Yummy breakfast in the morning, and then we were off to UBC to meet Dave and Meri. We hung out at their place for a while, sharing some special Dirty Laundry Gewurtztraminer we had brought, and a nice Christmas ale, then walked over to the golf clubhouse for a great late lunch. Some good laughs and a nice mellow vibe.

Later in the afternoon, we went to Angelo and Esther's cool new place. They also greeted us with wine, hugs, and great conversation lounged out in the living room. When we got hungry, we wandered down to the funky Commercial Drive strip and hit a great place called Waazubee Cafe -- awesome food and local beer, fun decor and cool service. A wonderful experience. Afterwards we walked the strip a bit and encountered an urban skunk on the way back to their pad. First thing in the morning, we raced back to the Okanagan to pick up our little squirts, where Mom had soup bubbling on the stove for us...good livin' all around.

Winter Riding Season

The mountain biking season is off and on these days. After my epic Boxing Day exploration, I got in a couple more rides before the most recent snow. This photo is from Rattlesnake Mountain -- you can see the snowline across the lake and my lonely bike. I took a shaky little video of the panorama view up there. I never get sick of heading up there and soaking in the scene.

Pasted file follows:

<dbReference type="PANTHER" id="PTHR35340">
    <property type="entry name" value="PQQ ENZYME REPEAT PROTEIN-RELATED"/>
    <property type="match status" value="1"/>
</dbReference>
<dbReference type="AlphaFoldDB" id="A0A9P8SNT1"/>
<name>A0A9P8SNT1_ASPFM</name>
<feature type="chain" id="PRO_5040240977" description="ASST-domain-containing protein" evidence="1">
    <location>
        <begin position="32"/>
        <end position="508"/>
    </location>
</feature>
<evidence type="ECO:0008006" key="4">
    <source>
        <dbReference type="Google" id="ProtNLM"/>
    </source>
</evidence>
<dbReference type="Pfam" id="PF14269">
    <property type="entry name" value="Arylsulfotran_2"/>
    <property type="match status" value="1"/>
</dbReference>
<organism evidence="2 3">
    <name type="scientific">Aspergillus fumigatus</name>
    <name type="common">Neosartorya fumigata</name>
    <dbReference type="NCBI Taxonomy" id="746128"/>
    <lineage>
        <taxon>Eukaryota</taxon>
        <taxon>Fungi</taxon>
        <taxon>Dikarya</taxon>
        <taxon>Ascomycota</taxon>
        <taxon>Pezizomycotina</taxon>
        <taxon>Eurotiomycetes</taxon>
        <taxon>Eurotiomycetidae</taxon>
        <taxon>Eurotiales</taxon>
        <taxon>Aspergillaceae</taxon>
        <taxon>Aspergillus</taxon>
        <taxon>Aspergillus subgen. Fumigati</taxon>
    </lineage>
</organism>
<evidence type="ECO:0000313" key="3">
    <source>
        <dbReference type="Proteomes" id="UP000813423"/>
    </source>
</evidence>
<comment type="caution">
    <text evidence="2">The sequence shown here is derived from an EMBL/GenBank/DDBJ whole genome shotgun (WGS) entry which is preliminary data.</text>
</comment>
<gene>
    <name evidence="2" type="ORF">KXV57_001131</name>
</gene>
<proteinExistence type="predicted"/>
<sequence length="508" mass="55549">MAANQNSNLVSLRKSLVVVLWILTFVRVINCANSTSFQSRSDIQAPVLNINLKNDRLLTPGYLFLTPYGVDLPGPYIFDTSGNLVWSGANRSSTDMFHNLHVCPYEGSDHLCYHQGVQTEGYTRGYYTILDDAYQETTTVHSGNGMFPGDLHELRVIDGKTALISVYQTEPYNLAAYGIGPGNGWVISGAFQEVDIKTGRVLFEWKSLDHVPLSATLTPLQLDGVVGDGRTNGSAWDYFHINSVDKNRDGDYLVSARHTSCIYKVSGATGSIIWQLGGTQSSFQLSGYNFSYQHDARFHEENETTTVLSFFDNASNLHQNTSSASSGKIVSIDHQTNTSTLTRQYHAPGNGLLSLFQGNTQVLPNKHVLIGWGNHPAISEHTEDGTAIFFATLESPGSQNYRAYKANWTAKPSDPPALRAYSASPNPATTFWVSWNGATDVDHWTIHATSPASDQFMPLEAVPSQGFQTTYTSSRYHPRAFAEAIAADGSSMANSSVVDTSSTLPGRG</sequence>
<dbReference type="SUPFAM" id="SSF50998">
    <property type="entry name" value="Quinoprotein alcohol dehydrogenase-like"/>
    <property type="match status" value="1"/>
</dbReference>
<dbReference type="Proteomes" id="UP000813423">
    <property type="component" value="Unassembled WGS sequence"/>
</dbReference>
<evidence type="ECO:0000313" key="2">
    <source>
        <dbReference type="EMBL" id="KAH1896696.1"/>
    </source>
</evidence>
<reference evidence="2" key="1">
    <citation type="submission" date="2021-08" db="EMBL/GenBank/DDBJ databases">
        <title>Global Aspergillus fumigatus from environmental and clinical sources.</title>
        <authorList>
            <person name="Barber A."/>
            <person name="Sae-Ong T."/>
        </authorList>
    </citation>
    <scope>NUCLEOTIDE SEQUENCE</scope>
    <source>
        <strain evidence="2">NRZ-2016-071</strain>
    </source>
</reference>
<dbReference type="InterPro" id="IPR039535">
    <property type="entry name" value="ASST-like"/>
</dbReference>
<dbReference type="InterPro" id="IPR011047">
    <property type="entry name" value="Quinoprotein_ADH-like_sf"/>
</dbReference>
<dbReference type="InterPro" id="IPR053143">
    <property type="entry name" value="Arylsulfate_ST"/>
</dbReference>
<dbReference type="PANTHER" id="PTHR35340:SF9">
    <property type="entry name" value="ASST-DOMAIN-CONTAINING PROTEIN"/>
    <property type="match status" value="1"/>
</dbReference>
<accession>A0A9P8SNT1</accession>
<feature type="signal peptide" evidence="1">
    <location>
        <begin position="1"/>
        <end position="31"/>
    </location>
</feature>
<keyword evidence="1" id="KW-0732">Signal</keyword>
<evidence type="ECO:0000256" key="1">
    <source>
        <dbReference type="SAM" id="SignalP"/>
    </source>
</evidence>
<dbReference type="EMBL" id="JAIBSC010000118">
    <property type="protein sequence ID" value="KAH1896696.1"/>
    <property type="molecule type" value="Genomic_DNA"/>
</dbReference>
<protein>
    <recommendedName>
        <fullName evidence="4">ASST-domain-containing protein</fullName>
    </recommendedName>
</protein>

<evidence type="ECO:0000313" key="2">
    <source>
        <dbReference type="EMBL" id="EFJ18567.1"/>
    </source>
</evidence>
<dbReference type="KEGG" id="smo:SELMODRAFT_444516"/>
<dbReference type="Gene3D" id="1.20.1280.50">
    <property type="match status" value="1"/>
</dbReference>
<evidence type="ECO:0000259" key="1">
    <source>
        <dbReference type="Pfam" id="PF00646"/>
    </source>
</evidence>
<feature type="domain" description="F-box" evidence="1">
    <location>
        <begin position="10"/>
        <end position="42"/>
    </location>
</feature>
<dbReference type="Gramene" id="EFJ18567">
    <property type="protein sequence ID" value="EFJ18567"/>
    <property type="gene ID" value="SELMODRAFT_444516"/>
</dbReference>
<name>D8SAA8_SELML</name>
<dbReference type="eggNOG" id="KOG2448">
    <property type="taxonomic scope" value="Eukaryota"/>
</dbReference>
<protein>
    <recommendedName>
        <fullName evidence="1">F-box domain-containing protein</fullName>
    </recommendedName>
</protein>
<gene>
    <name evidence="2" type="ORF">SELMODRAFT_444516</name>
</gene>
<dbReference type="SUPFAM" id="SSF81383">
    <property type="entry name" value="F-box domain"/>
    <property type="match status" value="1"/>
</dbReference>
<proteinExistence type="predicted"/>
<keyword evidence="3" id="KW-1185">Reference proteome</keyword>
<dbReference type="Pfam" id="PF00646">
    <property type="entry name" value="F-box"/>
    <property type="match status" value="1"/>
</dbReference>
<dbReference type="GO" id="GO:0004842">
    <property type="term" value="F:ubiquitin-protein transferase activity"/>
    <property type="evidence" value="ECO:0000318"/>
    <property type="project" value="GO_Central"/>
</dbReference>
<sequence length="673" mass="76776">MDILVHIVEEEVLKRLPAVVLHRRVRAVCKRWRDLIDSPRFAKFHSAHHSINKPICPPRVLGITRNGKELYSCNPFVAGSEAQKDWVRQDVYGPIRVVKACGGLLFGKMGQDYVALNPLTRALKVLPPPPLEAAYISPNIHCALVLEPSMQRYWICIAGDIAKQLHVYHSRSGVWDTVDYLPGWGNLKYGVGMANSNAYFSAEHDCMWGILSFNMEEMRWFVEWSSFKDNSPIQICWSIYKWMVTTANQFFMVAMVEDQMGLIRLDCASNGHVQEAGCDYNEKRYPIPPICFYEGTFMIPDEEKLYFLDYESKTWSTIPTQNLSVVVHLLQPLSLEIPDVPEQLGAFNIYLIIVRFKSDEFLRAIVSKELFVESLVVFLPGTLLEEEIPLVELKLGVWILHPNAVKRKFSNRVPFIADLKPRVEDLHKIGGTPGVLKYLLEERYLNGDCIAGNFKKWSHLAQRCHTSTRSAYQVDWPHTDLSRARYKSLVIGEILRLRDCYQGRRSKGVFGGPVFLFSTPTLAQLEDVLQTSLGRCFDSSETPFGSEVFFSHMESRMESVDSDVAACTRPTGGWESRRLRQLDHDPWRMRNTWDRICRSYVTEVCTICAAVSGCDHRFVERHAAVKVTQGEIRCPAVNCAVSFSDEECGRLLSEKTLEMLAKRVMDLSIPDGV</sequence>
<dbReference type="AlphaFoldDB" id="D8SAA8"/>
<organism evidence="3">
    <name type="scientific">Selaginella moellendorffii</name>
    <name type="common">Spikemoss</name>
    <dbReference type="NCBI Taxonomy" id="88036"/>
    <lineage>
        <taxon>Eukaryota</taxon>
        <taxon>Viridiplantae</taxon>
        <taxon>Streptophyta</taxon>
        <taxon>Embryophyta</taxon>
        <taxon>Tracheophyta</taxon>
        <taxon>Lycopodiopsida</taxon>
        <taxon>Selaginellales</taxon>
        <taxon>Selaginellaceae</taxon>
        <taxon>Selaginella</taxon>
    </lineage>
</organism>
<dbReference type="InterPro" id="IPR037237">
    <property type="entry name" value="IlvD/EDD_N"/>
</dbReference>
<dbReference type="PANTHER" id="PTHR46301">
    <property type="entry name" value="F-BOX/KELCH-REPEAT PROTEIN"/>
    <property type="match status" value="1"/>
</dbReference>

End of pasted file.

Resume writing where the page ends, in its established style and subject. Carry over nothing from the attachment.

I also did an hour or so loop around Cartwright Mountain. There's a neat little lookout point you climb up to and suddenly the town and the lake come into view below -- this video showing it is even shakier than the other one, but I was riding with one hand up a trail...I also got a couple of black and white shots that show how the snow on the singletrack stands out in the long grasses: going up and going down.

Last night we got a big dump of snow again, so it might be a while before I'm back out there spinning pedals in my happy places.

Christmas Girls

Seeing how excited the kids get about Christmas helps me enjoy it more -- a few photos:

Monday, January 02, 2006

More Kids and Chaos

The energy these kids have is unreal. Three very short (although still painfully slow to download) videos that convey the chaos of our lives with these shnerps:Our holidays included a bunch of warm, happy get-togethers with friends; at Myron and Tracey's, a couple of times at Lorne and Nada's and at least once at our place. Of course I mostly took photos of the kids in all cases:

Art Break

Can't remember now how I stumbled across the site of artist Meghan Hildebrand, but I'm in love with her paintings. This is powerful stuff if you're in the right space for it, or merely beautiful if you're not looking for meaning.